OPINION — To many Utahns, the idea of “local control” is a self-evident truth — a foundational element of good government. For years, I clung to this theory, repeating it as a tactical talking point to oppose a bloated federal government and uphold the virtue of empowering local governments to do more instead.
This theory clashed starkly with reality when I began observing these local governments consistently advocating against proposals in the Utah Legislature that would protect the rights of their residents by limiting or eliminating a city’s authority to regulate those rights.
After repeated instances of this interaction with local governments, I realized that local control is not about local property rights, local free markets or local personal freedom. Cities do not try and circumvent heavy-handed state laws to provide relief for residents. Instead, they consistently want to regulate more, and more often.
Local control, quite simply, is about just that: control.
A few specific examples may help illustrate this point. For several years, cities fought efforts to minimize the burden on home-based businesses, seeking to retain the over $1 million in fees paid to them. And they nearly went nuclear when the Legislature was looking earlier this year to stop them from overcharging their citizens on fees for city services like water, electricity, or garbage.
Many cities use this excess revenue as a slush fund for general government programs and activities — a convenient, if constitutionally problematic, way to circumvent raising taxes.
Or how about the food truck freedom bill that passed almost unanimously earlier this year? The only vote against it was from a senator who caved to political pressure from a mayor in her district who wanted to continue banning food trucks in the entire city. You can’t get much more controlling than that.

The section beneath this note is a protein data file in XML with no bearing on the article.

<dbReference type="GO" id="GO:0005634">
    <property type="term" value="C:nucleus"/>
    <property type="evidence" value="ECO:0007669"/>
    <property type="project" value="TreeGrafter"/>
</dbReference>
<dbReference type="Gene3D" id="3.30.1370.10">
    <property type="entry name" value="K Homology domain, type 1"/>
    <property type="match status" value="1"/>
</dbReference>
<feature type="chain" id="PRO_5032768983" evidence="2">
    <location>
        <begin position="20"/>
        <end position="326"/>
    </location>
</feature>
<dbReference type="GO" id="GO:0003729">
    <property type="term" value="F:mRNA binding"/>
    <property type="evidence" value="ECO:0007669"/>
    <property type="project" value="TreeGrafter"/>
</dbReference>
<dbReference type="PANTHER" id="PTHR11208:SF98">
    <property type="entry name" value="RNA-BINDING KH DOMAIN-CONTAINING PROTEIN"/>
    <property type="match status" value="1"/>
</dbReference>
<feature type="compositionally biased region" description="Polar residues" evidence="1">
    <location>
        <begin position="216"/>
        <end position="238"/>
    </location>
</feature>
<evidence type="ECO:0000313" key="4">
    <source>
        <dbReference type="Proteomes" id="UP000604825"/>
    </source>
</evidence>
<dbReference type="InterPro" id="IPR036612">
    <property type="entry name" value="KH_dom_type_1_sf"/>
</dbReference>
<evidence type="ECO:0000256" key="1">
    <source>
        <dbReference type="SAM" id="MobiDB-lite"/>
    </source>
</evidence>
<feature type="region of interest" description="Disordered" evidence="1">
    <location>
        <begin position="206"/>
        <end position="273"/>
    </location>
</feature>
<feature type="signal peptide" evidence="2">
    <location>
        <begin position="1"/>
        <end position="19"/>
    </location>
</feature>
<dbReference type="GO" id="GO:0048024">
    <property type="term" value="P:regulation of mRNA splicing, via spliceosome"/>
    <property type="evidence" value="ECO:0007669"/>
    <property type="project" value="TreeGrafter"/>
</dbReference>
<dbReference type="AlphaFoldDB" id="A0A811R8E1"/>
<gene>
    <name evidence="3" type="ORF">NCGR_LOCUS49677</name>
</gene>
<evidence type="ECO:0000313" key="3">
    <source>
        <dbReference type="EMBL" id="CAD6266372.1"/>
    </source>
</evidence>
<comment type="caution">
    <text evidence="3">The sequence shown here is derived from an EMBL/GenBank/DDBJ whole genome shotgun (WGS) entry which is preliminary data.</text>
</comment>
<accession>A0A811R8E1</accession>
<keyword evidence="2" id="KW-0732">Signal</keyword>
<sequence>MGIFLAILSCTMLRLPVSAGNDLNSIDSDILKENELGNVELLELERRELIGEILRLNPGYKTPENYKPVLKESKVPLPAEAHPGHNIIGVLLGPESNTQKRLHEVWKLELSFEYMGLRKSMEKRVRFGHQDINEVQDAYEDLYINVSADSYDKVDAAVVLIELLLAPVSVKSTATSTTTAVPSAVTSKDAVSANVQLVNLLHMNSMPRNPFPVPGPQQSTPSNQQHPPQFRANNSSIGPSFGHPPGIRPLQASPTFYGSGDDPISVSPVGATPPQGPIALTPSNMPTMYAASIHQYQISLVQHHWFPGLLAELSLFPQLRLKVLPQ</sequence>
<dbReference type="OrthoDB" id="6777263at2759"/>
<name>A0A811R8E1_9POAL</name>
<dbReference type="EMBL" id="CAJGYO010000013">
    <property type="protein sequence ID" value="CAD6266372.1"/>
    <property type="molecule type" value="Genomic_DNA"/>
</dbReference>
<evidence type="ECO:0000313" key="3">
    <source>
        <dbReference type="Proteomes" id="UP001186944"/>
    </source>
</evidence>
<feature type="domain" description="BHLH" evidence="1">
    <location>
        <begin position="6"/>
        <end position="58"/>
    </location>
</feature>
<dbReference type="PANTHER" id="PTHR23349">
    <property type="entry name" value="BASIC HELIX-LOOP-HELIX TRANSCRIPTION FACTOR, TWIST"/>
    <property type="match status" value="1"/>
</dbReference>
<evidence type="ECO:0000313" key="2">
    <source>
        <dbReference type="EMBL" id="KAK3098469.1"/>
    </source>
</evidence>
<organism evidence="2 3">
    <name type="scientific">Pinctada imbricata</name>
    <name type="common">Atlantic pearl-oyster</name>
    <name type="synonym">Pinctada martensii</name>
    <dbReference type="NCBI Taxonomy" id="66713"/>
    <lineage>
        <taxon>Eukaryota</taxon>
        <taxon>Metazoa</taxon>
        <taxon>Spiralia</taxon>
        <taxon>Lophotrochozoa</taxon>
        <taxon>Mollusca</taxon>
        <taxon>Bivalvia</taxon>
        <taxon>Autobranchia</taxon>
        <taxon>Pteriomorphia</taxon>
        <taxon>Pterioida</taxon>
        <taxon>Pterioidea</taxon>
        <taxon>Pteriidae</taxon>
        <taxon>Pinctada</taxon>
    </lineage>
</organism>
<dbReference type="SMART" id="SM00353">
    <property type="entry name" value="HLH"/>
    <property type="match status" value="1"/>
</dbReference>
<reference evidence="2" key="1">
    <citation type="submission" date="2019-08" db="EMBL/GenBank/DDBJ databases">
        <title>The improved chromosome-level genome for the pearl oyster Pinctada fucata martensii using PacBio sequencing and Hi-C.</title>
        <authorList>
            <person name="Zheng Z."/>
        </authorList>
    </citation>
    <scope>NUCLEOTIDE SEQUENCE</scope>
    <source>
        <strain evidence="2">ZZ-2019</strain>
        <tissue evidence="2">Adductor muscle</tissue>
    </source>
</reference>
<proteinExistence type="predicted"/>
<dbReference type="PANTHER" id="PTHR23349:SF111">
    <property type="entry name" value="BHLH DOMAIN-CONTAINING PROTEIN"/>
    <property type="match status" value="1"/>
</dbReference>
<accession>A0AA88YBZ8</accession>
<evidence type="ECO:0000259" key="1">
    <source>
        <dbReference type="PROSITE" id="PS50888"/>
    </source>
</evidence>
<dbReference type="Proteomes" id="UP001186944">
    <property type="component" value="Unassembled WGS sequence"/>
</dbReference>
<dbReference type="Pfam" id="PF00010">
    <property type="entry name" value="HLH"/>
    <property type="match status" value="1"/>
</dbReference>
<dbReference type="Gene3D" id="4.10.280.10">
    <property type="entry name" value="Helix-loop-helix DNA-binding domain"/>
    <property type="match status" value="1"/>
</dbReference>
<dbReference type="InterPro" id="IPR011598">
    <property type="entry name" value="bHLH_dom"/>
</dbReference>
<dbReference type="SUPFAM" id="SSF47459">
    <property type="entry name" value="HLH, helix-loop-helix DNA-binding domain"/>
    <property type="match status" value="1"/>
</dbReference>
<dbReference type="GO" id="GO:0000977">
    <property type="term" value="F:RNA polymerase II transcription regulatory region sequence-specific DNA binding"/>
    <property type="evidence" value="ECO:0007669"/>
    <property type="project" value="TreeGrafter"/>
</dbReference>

Another example is St. George’s obstinate opposition to the Legislature’s efforts to protect property rights in the area of short-term rentals. Nobody disputes that cities should be able to control against actual nuisances — loud music, congested parking, trash, etc. But heavy restrictions on the peaceful use of property are unnecessary to protect public health and safety.
Despite being completely unaware of — and thus unaffected by — neighbors who had been quietly sharing their basement on Airbnb for quite some time, Mayor Pike and the city attorney spent significant time on Capitol Hill encouraging legislators to oppose a bill that was designed to allow people to share their home as long as they themselves remained in it, to help police bad behavior.
The mayor also implored other city officials to join his cause, noting that while other communities didn’t have any issue (real or perceived) with short-term rentals, they should stand together with St. George in fighting for the right to continue restricting and banning the activity. His passionate plea carried the vote, and city officials statewide mobilized to protect their “local control” of homeowners.
Cities are jealous guardians of their supposed authority, always attempting to stonewall state legislators that look to limit the power these cities were granted in cases where that power is used to violate the rights of their residents. City officials tout the same idea I once did: Local control is best.
I have observed many local government officials who, when objecting to legislative restrictions on their power, point out how legislators object to the federal government telling states what to do. This, they say, is hypocrisy — because if legislators don’t like the federal government telling the state what to do, then how can the state tell cities and counties what to do?
This is a common objection, but it’s simply wrong. The federal government is a creation of the state, and receives its legitimate authority delegated to it by the states.
Similarly, local governments in Utah are classified as political subdivisions of the state, meaning that the state receives its delegated authority from the people, and then subdivides and grants a portion of that authority to local governments. In both cases, the state is first and foremost in charge.
With little to no regard for the property rights of their residents or maintaining a free market or protecting personal freedoms, cities regulate all manner of activity.
Local government often enacts laws based on unlikely edge cases, fear and “model policies” they copy from other governments that copied other governments.
Lost in the fray is the voice of the most local level where the control should reside — individuals and families.
If cities can’t respect that local control, then they can’t cry foul when the state makes them.
Written by CONNOR BOYACK, president of Libertas Institute, a free market think tank based in Lehi.
Letters to the Editor are not the product or opinion of St. George News and are given only light edit for technical style and formatting. The matters stated and opinions given are the responsibility of the person submitting them.
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